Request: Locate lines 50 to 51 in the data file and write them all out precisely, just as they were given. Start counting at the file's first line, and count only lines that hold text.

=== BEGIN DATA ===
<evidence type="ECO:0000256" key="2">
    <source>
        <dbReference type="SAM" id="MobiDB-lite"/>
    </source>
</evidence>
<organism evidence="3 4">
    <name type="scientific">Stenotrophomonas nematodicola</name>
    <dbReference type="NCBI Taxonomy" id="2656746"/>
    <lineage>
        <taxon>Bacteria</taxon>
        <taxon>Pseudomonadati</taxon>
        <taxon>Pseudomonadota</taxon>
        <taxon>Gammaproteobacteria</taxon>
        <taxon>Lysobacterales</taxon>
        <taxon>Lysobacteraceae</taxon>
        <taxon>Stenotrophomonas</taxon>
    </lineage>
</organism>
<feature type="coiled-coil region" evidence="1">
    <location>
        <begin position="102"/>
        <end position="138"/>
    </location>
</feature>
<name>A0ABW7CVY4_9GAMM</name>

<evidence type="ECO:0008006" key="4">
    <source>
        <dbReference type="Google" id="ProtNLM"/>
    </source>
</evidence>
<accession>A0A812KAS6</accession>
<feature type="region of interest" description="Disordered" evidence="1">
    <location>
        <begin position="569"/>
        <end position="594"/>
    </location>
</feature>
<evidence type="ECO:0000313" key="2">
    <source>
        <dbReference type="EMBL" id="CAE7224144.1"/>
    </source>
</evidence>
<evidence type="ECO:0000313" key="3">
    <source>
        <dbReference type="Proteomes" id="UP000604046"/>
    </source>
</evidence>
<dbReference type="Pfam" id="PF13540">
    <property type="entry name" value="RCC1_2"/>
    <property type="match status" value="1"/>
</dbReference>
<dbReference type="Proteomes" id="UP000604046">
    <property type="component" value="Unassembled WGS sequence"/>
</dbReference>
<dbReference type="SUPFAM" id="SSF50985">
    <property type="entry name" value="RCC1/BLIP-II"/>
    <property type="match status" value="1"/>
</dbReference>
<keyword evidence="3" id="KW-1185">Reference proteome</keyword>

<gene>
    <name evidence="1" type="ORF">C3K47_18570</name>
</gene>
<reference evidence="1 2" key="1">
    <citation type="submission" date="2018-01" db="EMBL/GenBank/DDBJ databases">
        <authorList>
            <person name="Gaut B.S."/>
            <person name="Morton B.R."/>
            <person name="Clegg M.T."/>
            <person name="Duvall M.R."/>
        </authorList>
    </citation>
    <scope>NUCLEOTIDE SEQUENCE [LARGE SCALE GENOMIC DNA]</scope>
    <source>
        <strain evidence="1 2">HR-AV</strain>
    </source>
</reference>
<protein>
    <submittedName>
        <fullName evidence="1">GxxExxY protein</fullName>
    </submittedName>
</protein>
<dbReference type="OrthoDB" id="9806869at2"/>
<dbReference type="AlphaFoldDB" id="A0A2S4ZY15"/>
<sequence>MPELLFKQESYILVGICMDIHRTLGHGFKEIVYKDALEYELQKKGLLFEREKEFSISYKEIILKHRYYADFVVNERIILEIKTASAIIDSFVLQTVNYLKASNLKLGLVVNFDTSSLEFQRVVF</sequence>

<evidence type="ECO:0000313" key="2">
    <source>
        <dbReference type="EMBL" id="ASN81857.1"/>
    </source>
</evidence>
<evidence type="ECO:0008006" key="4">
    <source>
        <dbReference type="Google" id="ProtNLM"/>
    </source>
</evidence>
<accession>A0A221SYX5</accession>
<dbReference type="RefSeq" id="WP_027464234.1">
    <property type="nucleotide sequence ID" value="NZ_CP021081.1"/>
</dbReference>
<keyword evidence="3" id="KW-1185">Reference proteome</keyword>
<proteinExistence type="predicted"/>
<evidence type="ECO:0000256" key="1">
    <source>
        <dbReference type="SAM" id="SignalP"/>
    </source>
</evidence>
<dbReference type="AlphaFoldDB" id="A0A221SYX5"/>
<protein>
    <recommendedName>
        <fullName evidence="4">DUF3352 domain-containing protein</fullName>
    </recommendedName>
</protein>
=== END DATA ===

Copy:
    <property type="match status" value="1"/>
</dbReference>